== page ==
My dad used to talk about being in the Royal Navy. When I asked him what he did in the Navy, he told me he was a gunner. So I would ask him how many German planes he’d shot down, and every time he would give me this one-word answer: ‘None’. 

I couldn’t believe it. My dad must have shot down hundreds of German planes! He was being modest, I thought. 

When I was old enough, I realised that since my dad was born in 1931, he wasn’t old enough to have fought in World War Two. He joined the Navy as soon as he could, but it was after the war. Dad was telling the truth: he didn’t shoot down one single German plane.

As I thought like a child, my first reaction was disappointment. Thank goodness we are given the opportunity to think as adults. 

Yet as a child, and because I thought as a child, I wanted my dad to have shot down German planes. I didn’t even realise that may have meant German airmen being wounded, or dying.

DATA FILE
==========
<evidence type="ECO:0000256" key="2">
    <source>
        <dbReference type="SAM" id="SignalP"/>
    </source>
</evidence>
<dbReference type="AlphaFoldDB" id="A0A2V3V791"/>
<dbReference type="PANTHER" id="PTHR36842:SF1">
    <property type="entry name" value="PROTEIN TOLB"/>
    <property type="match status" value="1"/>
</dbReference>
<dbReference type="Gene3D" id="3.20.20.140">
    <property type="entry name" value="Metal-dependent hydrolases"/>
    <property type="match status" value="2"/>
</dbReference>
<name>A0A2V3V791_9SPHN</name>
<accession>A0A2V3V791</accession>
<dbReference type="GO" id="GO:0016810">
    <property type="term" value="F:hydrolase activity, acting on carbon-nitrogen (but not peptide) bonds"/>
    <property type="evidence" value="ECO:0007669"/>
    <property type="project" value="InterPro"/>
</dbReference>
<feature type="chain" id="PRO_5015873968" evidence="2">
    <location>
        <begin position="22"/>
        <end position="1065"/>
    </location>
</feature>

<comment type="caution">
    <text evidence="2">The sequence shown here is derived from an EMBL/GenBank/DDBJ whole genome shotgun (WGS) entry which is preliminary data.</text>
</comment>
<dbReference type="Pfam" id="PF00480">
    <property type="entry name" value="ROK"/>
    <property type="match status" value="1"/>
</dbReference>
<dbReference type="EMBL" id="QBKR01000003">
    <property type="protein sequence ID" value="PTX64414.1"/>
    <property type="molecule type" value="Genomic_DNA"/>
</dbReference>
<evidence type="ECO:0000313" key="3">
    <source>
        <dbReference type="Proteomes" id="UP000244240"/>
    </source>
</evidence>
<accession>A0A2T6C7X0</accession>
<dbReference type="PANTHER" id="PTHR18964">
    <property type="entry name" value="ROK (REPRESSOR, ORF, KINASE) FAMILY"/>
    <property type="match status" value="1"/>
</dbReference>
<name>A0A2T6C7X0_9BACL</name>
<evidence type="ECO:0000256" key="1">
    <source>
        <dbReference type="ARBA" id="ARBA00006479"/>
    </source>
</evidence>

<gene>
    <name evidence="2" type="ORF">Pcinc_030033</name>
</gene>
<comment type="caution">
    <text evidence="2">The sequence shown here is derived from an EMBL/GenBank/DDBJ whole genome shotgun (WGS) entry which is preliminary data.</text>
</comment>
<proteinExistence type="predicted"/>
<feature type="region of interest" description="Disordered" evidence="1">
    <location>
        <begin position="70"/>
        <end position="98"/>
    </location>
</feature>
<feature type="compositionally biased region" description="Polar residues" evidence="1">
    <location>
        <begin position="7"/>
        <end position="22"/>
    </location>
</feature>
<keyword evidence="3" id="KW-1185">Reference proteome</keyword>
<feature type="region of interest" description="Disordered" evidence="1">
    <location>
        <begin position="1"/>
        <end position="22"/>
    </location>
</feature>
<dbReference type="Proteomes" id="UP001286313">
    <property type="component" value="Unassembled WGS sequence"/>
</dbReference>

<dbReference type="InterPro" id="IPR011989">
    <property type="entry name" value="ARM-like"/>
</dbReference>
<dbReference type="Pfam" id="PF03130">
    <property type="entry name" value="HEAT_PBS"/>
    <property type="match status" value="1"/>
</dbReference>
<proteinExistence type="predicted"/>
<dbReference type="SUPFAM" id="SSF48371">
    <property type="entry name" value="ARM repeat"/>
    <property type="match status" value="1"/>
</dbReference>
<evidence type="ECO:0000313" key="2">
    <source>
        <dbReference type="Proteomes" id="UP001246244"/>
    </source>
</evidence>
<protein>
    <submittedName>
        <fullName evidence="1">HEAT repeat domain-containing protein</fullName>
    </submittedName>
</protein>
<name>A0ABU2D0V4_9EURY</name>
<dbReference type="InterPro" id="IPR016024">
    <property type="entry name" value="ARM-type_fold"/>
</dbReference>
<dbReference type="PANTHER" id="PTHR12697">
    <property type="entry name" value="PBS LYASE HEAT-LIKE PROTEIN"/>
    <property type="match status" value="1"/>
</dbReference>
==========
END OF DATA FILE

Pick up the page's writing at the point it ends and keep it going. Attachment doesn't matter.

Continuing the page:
Today’s Gospel Reading is about a perennial favourite of mine, Thomas. ‘Doubting’ Thomas. 

(Let’s get one thing out of the way; it’s ok to doubt and even better to open up to someone about it, but Doubting Thomas wasn’t doubting. The thing is, when Thomas committed himself to something he threw himself right in there. So he wasn’t going to commit to what the others had said about Jesus being raised from death unless he saw for himself.)

So I don’t want to talk about his so-called doubts, but about him and his God. This is the amazing thing: Thomas’ God was wounded. 

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Filed under Easter, RCL, sermon, the risen crucified One

Called by Name

Reading
John 20.1–18

 

Mine is a personal story of an unexpected and terribly inconvenient Christian conversion, told by a very unlikely convert: a blue-state, secular intellectual; a lesbian; a left-wing journalist with a habit of skepticism.… as well as an intimate memoir of personal conversion, mine is a political story. At a moment when right-wing American Christianity is ascendant, when religion worldwide is rife with fundamentalism and exclusionary ideological crusades, I stumbled into a radically inclusive faith centred on sacraments and action.…